25

I realized that there is a miss matching between the PHP version reported by phpinfo() and php -v (in the CLI).

phpinfo():  5.5.24
php -v: 5.6.9

I am working on a Mac OS X 10.10 (Yosemite) and installed a library (php-version) to try to manage the PHP versions.

It reports me 3 different versions installed on my laptop:

  5.4.41
  5.5.25
* 5.6.9

I would like to set the same version of PHP in both Apache and CLI.

How can I tell Apache which PHP version use?

I tried to write this line in my httpd.conf:

LoadModule php5_module    /usr/local/opt/php56/libexec/apache2/libphp5.so

Then:

sudo apachectl restart

But all this not solve the problem… In my PHP info I still have: 5.5.24

14

A few different issues here all hiding under the concept of PHP version confusion, so will try to address each one as clearly as possible. First this:

I realized that there is a miss matching between the PHP version reported by phpinfo() and php -v (in the CLI).

phpinfo():  5.5.24
php -v: 5.6.9

PHP CLI is not the same as the PHP Apache module.

As I explain in the answer to this other question here, don’t panic! If you are concerned about what PHP version your Apache server is using, the output of phpinfo() is always what you should pay attention to. The Apache PHP module and the PHP command line binary are two different things that don’t interfere with each other.

Just pay attention to the output of phpinfo() if you are concerned about setting the correct PHP module version in Apache.

That said, you still seem to have issues getting the correct PHP module loaded in Apache:

I tried to write this line in my httpd.conf:

LoadModule php5_module    /usr/local/opt/php56/libexec/apache2/libphp5.so

Make sure your Apache server is loading the correct PHP module.

While what you did technically looks to be correct, the only reason I can see for this to not work is somehow there is another LoadModule php5_module directive in the Apache config files that is superseding the value you are setting that line.

I would recommend looking through the httpd.conf—which I assume is located here /etc/apache2/httpd.conf—and see if perhaps there is indeed another LoadModule php5_module that you missed or did not notice when editing that file. Looking at my equivalent file in Mac OS X 10.9.5 I see the line is commented out—since I don’t use Mac OS X Apache/PHP setups—and reads something like this:

#LoadModule php5_module libexec/apache2/libphp5.so

Of course in your case it would be uncommented. More details on configuring Apache and PHP for web development can be found on this site.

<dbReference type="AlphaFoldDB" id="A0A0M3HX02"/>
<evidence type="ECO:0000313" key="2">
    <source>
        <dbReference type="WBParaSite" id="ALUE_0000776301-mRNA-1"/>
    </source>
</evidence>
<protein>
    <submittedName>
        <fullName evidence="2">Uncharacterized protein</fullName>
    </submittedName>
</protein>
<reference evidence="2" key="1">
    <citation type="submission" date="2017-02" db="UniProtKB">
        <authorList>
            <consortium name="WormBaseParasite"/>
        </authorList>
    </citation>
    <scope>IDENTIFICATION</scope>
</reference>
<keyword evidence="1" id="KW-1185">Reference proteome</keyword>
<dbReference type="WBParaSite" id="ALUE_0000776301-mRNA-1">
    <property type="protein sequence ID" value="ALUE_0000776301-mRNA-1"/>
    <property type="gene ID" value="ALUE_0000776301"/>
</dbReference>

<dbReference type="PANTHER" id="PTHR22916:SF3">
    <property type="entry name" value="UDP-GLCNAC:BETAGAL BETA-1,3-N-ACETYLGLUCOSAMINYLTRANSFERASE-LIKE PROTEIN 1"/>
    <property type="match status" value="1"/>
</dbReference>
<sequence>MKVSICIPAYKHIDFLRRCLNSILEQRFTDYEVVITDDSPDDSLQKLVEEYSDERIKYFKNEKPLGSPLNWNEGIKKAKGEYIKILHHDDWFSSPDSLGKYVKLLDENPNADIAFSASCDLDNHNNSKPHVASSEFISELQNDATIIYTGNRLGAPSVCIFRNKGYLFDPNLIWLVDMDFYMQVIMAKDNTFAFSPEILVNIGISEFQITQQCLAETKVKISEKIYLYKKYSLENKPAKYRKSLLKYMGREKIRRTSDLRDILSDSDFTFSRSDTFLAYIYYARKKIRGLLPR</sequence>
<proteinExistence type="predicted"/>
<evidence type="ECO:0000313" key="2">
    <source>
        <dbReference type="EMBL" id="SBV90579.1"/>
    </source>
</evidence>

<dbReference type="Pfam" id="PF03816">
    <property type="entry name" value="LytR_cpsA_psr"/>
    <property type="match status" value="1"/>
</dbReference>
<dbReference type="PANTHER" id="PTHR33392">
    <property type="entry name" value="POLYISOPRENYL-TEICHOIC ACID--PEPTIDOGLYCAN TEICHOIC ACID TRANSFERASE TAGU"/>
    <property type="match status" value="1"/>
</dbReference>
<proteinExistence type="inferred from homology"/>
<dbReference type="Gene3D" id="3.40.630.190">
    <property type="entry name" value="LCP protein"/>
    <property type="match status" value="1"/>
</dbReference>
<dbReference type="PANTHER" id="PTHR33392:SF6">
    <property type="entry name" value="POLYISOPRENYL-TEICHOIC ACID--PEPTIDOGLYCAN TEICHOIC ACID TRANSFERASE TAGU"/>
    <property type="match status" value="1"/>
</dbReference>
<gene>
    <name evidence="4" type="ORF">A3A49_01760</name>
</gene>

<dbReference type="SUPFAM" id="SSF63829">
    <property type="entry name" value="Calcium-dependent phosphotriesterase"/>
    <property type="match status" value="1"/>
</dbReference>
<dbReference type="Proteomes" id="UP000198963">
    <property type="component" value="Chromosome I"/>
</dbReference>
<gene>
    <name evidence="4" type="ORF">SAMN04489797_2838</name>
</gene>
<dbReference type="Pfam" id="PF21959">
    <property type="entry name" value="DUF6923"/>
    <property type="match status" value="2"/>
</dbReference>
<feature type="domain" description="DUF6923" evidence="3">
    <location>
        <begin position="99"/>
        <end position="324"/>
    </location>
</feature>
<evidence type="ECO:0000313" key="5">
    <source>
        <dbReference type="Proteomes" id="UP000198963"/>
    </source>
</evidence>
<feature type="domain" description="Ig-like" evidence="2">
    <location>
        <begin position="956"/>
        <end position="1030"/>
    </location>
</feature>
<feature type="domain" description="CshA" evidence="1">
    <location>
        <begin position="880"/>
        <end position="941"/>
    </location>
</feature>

Seriously consider using MAMP as an alternative to Mac OS X Apache/PHP quirks.

Now all of that said, I don’t know what you are attempting to do, but if you are doing web development on a Mac OS X system you should seriously consider using MAMP instead of hacking the core Mac OS X web stack to get things running.

The benefit of MAMP is it’s an extremely production level Mac OS X equivalent of a LAMP stack. And since it’s geared towards real-world web development, it has all the modules and configs setup exactly as one should have them setup.

The core problem with Apache and PHP on Mac OS X is the software is typically out of date, a pain to configure/tweak and manage and a headache to debug when stuff like this happens. And what if a Mac OS X update comes along that wipes out your carefully setup Apache and PHP settings? You are back to square one.

  • Why did you answer this Duplicate instead of marking the question as a duplicate? – Pmpr Mar 3 '17 at 14:55
  • @Trix Because that “duplicate” is a similar answer to a different question posted within days of each other. As I answer to a similar comment here, “@bertieb Question is indeed similar to that other one. I just answered it, but there is specific issue here I will attempt to answer as well. – JakeGould Sep 12 '15 at 0:42” One question is about the difference between PHP from the command line. The other is about that AND PHP module issues. – JakeGould Mar 3 '17 at 16:38
3

I found the solution to my problem. After editing /etc/apache2/httpd.conf I used to restart apache using:

sudo apachectl restart

For some reason using this command Apache would not fetch the updates in the httpd.conf and load the old config.

Using:

sudo apachectl -k stop
sudo apachectl -k start

Make a kind of hard restart of all the services and also reads the updates in the config file and finally read the new path for the php5_module:

/usr/local/opt/php56/libexec/apache2/libphp5.so

Thanks also @JakeGould for his explanation.

  • Edited the post to remove the -k flag from the apachectl commands since if you check apachectl -h that flag/option does not exist there. No idea where you got that from. Also, while you state doing stop and start cleared things up, the odd thing is that restart on Linux systems does exactly that. If you check the script located in /usr/sbin/apachectl (it’s a script so use any text editor to view) it seems to do exactly that as well. Maybe on Mac OS X the LaunchDaemons for Apache is just “weird” when compared to standard Linux? Anyway, great you solved this. – JakeGould Sep 12 '15 at 15:13
  • Just for your info i found the command with the -k flag here: httpd.apache.org/docs/2.2/stopping.html – Salvatore Dibenedetto Sep 13 '15 at 8:51
  • You are correct. I looked through the “help” output of /usr/sbin/apachectl (without any command) and it clearly states, [-k start|restart|graceful|graceful-stop|stop]. I am so used to the way Apache works on Linux systems now it seems I forgot about the -k flag for use with apachectl commands. So knowing that the real problem you had is you were attempting to restart with this command sudo apachectl restart when it should have had the -k flag added like this sudo apachectl -k restart. – JakeGould Sep 13 '15 at 17:21

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